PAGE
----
Here, the interior palette is much quieter in tone. “The rooms offer a calm oasis to relax in,” says Makohon. Metallic accents and playful patterns maintain conspicuous texture, detail and personality. The hotel offers three core room types; standard rooms, larger corner rooms and generous guest suites, complete with a relaxed lounge and bar area. Each has been thoughtfully layered with iconic furniture pieces, custom-designed joinery, premium fittings and fixtures, and a tailored approach to technology and service.

Lukas Partners has thoughtfully considered the acoustic performance of the rooms, ensuring guests have a peaceful experience and restful, uninterrupted sleep. Acoustic wall panelling lines the bedheads, while vinyl flooring controls noise transmission between floors. Rubber flooring to the halls mutes the hubbub of wheeled luggage and all bedrooms facing the busy streets of Lygon and Queensberry have been retro-fitted with double glazing to minimize the sound of traffic.

Bespoke bedheads give guests flexibility to reconfigure beds to suit their needs, while offering concealed power, USB charging and dimmable LED lighting, grazing the wall with a wash of soft light. The custom-designed bars give the rooms a distinct retro feel, with perforated metal and dark panelled drawer fronts concealing velvet-lined internals, an unexpected burst of brilliant red framing cut-crystal glassware and cocktail apparatus.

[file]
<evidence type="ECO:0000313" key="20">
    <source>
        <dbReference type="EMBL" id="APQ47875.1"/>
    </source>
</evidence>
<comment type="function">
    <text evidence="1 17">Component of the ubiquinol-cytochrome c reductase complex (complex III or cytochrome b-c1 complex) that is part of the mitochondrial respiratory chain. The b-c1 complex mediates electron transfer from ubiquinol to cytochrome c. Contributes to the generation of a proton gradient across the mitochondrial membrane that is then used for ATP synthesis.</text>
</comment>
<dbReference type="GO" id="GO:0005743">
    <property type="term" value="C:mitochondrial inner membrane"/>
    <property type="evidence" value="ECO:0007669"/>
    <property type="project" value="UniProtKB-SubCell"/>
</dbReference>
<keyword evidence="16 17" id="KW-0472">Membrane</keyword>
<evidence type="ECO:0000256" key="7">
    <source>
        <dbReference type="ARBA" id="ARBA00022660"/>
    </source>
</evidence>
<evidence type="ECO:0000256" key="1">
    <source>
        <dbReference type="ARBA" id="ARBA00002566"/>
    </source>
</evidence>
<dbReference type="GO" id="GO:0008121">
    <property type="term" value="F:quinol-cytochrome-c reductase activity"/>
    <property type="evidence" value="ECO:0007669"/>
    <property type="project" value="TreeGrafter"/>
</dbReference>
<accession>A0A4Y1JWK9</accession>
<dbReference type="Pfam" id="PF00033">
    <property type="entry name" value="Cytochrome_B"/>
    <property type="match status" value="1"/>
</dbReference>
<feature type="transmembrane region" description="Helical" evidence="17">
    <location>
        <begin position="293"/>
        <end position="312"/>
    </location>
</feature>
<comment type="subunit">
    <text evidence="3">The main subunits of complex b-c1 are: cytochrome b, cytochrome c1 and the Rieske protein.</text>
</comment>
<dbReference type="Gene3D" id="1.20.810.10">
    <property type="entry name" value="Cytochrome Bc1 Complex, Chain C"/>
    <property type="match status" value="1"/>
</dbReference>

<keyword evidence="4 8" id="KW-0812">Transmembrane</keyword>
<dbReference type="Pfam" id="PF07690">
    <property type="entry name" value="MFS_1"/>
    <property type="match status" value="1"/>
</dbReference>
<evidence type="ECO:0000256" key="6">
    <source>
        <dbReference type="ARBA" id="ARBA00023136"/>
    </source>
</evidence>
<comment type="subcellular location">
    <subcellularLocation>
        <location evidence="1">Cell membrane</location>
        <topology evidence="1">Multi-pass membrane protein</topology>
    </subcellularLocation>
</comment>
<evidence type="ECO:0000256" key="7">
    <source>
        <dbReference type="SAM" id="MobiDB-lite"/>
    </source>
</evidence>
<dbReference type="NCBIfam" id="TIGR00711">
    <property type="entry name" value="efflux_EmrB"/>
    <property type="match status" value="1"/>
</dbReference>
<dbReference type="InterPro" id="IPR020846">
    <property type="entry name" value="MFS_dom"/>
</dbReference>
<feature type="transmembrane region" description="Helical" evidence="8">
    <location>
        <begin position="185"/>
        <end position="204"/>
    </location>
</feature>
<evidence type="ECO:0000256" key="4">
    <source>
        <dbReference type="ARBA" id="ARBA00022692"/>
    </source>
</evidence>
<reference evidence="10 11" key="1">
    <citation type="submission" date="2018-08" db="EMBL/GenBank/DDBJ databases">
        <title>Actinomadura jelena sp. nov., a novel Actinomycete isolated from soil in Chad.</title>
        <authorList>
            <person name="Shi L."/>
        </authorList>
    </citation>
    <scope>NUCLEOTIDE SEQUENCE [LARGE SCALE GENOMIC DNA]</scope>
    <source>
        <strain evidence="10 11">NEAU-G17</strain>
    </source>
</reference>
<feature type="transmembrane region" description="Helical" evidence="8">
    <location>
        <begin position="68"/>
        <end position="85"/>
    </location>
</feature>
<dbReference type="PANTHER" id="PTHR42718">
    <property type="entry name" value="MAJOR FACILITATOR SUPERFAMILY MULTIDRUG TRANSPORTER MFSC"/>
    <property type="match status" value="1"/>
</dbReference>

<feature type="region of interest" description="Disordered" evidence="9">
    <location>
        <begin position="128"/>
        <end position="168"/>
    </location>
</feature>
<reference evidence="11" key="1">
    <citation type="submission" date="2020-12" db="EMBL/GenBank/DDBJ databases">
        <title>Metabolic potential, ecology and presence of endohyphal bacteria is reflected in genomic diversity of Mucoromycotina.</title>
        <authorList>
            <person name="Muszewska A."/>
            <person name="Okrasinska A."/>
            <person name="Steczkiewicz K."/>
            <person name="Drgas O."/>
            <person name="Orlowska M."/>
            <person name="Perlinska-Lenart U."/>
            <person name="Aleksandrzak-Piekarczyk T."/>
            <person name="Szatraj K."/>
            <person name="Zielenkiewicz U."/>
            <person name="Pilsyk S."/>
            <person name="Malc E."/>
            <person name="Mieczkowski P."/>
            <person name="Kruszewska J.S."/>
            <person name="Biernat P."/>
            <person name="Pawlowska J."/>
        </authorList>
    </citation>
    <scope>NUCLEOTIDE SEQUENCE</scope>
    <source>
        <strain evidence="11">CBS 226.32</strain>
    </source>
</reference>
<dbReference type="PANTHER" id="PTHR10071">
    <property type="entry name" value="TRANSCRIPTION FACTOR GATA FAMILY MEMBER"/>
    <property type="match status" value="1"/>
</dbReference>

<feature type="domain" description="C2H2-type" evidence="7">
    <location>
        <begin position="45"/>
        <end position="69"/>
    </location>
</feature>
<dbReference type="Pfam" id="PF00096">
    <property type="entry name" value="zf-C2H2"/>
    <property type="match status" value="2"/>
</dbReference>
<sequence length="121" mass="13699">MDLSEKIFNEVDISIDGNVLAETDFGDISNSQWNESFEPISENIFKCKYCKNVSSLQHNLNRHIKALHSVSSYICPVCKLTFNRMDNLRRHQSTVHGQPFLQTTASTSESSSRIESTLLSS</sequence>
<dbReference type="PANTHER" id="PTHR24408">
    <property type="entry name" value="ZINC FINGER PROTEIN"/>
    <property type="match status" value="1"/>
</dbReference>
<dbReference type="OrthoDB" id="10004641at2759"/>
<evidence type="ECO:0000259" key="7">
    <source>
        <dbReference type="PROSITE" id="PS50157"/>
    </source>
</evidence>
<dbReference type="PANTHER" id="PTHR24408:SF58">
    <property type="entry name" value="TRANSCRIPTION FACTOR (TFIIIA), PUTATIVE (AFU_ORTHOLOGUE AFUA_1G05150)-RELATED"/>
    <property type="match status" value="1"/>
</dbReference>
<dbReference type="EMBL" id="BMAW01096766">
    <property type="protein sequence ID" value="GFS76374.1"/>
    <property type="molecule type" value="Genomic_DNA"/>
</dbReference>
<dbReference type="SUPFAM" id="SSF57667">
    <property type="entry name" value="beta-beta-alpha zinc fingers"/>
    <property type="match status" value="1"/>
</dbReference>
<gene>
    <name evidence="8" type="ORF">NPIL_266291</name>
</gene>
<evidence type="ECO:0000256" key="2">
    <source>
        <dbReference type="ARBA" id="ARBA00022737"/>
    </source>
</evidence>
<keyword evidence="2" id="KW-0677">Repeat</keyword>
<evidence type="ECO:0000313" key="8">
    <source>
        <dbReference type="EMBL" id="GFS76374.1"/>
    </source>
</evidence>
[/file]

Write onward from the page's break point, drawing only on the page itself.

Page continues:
When paired with fine details such as the locally sourced minibar selection, Marshall Bluetooth speakers, French linen by local duo Society of Wanderers and neon artworks by Karl Gordon, these bespoke touches help to create a quintessential Melbourne flavour and memorable hotel experience. “We were careful and selective about the things that would sit next to our brand,” comments Zagame’s project manager Adam Taloni. “It was imperative that these touches were an extension of the Zagame experience.”

Indeed, Lukas Partners, in close collaboration with the Zagame brothers, has left no stone unturned. With ancillary facilities such as a cutting-edge gym, flexible conference space and Lord Lygon, an atmospheric wine bar and shop, the hotel is a magnet for young creatives, corporate and leisure travellers. Playfully distinctive, Zagame House is a destination in its own right; a place to work, rest, play and stay, an expression of the Zagames’ vision to encourage visitors to “expect the unexpected.”

Each room has been thoughtfully layered with iconic furniture pieces, custom-designed joinery, and premium fittings and fixtures.

Each room has been thoughtfully layered with iconic furniture pieces, custom-designed joinery, and premium fittings and fixtures.


Neon art boxes by Karl Gordon are used in guest rooms.


The custom-designed bar unit in the apartment suites features perforated metal and velvet-lined internals that frame cut-crystal glassware.


A generous communal table topped with nero marquina herringbone tiles anchors the open-plan space, drawing visitors to congregate centrally.